Apart from an adult Yellow-legged Gull at Pitsford on 16th-17th, a gull with ‘form and history’ visited Stanford Res on 13th, identifying itself to observers as a Polish-ringed, first-winter Caspian Gull by way of its decorative legwear. Yellow ring, number P:PW6, enabled its movements to be followed since being ringed as a nestling at Mazowieckie, Poland on 16th May 2020. On 12th December 2020, it visited Zeeland in The Netherlands, subsequently crossing the North Sea to appear at Tanholt Landfill, Peterborough on 26th January 2021, before being seen again at Shawell Landfill in Leicestershire on 5th February – a distance of 1522 km from its Polish colony.

First-winter Caspian Gull, Stanford Res, 13th February 2021 (Chris Hubbard). This individual was ringed as a nestling in Poland.

On dry land, last week’s Short-eared Owl remained at Harrington AF throughout and another was seen nearby, in the Brampton Valley, on 14th, while a female Merlin was at Harrington on 13th.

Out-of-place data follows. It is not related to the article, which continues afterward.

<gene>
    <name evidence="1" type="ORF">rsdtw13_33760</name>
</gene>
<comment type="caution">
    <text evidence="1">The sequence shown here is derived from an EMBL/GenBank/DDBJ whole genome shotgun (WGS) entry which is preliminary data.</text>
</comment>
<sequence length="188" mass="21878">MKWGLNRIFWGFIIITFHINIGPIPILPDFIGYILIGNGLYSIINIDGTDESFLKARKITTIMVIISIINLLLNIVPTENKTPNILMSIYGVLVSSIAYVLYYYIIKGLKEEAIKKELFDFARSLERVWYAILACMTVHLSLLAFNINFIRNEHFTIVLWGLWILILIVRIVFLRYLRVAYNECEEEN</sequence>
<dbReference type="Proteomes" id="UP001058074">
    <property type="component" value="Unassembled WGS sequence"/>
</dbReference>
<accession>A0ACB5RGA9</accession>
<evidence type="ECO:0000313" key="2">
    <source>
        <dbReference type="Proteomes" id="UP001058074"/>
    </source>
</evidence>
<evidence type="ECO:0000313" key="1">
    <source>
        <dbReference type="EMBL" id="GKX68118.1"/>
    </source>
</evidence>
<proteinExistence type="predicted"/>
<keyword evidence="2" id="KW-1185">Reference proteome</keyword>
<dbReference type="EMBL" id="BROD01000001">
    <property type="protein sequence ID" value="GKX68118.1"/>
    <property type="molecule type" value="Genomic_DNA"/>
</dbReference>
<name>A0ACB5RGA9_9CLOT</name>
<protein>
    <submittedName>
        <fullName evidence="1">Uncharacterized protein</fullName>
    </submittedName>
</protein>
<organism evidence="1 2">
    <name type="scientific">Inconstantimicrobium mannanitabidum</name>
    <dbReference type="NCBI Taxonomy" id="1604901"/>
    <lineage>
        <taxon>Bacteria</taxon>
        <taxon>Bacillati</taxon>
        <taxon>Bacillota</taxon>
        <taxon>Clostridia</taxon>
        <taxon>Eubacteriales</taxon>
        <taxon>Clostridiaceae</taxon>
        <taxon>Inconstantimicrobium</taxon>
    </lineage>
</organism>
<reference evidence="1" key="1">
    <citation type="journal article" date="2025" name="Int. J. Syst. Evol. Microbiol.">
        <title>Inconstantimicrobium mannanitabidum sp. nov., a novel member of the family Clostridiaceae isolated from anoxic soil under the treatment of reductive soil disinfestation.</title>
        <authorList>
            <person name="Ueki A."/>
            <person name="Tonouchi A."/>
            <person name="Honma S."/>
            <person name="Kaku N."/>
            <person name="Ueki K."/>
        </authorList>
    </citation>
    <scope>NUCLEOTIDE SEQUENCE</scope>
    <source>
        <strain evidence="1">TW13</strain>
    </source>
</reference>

Stonechats were found at eight sites this week, with Hollowell producing the highest count of six between 16th and 19th, as well as solely accounting for this week’s Crossbills the highest number of which was eight or nine on 13th.

That would be it, other than for the fact that we now know the first summer visitors have arrived in the UK this week, with South Wales producing the first Northern Wheatear and Sand Martin, Dorset seeing the country’s first Swallow and the first Ring Ouzel appearing in Devon. Dare we hope the forthcoming week will deliver at least one early migrant to our own county … ?

Looking settled – the Thrapston Glossy Ibis

When is a fly-over not a fly-over? When it’s the 7th Glossy Ibis for Northamptonshire!